Cab Calloway

Active - 1932 - 1996  |   Born - Dec 25, 1907   |   Died - Nov 18, 1994   |   Genres - Music, Musical, Comedy, Film, TV & Radio

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Biography by Hal Erickson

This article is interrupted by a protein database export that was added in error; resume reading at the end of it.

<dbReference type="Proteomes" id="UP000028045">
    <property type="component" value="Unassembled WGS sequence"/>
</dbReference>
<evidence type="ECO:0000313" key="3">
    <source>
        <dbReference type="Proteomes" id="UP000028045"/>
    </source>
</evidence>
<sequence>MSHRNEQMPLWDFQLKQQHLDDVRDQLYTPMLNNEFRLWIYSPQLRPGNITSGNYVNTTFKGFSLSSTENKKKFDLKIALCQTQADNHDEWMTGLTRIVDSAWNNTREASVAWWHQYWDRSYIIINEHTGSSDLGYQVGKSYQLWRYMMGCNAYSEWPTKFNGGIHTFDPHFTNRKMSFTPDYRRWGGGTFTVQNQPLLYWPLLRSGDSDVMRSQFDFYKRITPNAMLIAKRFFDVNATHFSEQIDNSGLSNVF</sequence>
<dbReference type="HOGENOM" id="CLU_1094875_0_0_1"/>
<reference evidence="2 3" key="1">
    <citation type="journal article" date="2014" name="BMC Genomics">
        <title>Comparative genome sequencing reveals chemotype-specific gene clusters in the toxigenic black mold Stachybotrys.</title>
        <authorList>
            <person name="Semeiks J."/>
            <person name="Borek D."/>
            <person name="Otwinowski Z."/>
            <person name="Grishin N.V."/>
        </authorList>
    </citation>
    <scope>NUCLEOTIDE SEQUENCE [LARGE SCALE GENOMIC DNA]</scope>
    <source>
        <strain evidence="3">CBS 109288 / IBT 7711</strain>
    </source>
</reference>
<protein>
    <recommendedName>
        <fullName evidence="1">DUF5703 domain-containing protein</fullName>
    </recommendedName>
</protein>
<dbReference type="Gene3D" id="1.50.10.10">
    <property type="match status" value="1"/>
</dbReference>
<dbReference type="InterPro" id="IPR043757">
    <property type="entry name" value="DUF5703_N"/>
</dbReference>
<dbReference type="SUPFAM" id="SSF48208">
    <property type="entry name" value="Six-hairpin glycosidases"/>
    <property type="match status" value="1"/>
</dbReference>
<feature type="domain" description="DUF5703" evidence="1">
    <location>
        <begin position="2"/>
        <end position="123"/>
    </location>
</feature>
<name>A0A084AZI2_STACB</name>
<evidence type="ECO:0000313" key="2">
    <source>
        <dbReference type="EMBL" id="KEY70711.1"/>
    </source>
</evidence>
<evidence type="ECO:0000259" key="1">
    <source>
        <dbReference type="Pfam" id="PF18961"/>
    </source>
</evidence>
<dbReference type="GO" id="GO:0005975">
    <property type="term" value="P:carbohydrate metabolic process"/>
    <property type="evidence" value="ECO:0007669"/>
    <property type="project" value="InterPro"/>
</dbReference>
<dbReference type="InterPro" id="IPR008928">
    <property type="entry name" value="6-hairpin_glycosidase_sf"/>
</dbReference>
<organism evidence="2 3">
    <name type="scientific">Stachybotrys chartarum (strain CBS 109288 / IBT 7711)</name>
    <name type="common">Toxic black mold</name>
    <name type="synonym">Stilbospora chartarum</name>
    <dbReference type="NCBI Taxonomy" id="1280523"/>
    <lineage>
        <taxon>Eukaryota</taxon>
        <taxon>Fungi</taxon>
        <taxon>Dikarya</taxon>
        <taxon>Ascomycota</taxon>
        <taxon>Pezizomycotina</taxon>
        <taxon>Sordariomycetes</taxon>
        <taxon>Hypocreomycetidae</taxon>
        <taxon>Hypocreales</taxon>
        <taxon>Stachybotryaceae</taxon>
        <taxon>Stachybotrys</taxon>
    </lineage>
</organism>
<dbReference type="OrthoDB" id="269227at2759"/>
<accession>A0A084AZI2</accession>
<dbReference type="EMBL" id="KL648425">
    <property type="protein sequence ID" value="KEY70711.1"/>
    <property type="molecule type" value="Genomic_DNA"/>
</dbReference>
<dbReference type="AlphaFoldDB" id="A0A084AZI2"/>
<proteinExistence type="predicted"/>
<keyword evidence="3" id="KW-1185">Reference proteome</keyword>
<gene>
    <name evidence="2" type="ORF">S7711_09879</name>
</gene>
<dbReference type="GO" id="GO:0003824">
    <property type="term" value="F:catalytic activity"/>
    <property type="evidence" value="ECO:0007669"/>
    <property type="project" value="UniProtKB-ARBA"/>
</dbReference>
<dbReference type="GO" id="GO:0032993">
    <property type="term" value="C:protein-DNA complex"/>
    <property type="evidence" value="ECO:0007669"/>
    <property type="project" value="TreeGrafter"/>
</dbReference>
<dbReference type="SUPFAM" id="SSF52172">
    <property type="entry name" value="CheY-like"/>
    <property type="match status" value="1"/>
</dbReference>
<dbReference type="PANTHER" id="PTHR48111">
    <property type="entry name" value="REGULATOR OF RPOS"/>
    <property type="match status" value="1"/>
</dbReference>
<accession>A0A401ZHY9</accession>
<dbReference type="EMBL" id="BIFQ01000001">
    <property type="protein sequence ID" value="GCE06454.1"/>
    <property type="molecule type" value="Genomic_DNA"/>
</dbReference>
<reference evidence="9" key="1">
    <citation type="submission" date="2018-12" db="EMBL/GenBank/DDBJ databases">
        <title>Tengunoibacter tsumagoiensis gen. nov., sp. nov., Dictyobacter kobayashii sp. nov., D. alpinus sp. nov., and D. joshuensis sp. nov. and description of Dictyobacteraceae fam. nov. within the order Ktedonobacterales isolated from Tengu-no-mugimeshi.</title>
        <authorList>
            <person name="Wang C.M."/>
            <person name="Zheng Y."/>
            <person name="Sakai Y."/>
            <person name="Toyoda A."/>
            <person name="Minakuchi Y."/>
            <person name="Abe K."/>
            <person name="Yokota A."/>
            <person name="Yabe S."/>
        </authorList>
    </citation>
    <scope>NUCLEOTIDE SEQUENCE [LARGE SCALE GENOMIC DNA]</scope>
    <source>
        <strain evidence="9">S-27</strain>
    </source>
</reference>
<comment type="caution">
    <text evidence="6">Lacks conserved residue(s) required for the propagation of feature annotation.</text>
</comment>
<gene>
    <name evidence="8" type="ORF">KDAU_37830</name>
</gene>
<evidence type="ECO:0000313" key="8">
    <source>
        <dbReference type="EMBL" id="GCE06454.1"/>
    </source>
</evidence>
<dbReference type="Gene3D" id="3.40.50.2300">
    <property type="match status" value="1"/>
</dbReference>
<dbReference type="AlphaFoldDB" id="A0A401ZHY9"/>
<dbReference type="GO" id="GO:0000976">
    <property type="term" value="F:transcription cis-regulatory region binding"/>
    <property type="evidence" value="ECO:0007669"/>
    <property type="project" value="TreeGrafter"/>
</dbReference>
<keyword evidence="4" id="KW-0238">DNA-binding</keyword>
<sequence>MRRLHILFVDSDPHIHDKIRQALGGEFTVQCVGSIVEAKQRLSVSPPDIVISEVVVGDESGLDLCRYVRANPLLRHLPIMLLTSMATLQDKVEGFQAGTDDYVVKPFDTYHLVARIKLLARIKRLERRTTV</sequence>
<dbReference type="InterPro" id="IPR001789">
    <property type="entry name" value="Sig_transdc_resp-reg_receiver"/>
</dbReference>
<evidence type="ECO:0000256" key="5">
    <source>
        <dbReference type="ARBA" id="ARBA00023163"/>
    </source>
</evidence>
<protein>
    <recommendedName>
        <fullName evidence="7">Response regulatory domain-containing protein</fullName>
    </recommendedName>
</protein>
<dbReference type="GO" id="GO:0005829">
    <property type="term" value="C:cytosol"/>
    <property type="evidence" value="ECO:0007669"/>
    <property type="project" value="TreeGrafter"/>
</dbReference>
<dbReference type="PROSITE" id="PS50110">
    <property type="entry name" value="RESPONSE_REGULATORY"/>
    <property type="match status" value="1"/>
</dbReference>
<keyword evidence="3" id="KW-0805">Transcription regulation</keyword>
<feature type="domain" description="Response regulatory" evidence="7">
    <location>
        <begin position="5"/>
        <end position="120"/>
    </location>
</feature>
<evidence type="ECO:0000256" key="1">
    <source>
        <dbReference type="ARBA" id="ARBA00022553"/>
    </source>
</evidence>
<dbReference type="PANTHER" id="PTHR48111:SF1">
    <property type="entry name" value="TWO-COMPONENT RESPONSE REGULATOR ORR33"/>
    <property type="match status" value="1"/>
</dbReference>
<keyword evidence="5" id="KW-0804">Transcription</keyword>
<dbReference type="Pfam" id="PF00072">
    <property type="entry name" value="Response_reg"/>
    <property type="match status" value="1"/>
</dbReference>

Inaugurating his performing career in Baltimore, African-American musical entertainer Cab Calloway organized his first band in New York. Calloway already had a strong following thanks to his recordings, when, in 1931, he replaced Duke Ellington as orchestra leader at Harlem's fabled Cotton Club. His lively, athletic performing style, coupled with his trademarked "Hi De Ho" delivery, was given nationwide exposure via his guest appearances in such Paramount features as The Big Broadcast (1932) and International House (1933). He also appeared in animated form in a cluster of Betty Boop cartoons produced by Max and Dave Fleischer, and it is safe to assume that the youngest cartoon fans in the audiences enjoyed Calloway's renditions of "Minnie the Moocher" and "St. James Infirmary Blues" without fully comprehending those songs' allusions to drug use and sex. George and Ira Gershwin used Calloway as the model for the character of Sportin' Life in their 1935 folk opera Porgy and Bess; though he initially turned down an offer to play the character in the original stage production because of a scheduling conflict, he was able to accept the role for a 1952 revival starring Leontyne Price and William Warfield. He also substituted for Sammy Davis Jr. on the soundtrack recording of the 1959 film version. Newly imposed censorship strictures required the uninhibited Calloway to tone down his performances and the content of his songs in films like The Singing Kid (1936) and Manhattan Merry-Go-Round (1937). The best of his "tame" film performances was in the 1943 20th Century Fox musical Stormy Weather, in which he co-starred with Bill "Bojangles" Robinson, Lena Horne, and Dooley Wilson. Breaking up his orchestra in 1958, Calloway went solo for several years, notably as Horace Vandergelder in the all-black version of Broadway's Hello Dolly! As ebullient as ever, Calloway was seen fronting a band once more in 1980's The Blues Brothers. In 1976, Calloway wrote his autobiography, an engaging if not entirely candid work, titled Of Minnie the Moocher and Me. Cab Calloway is the father of actor Kirk Calloway.

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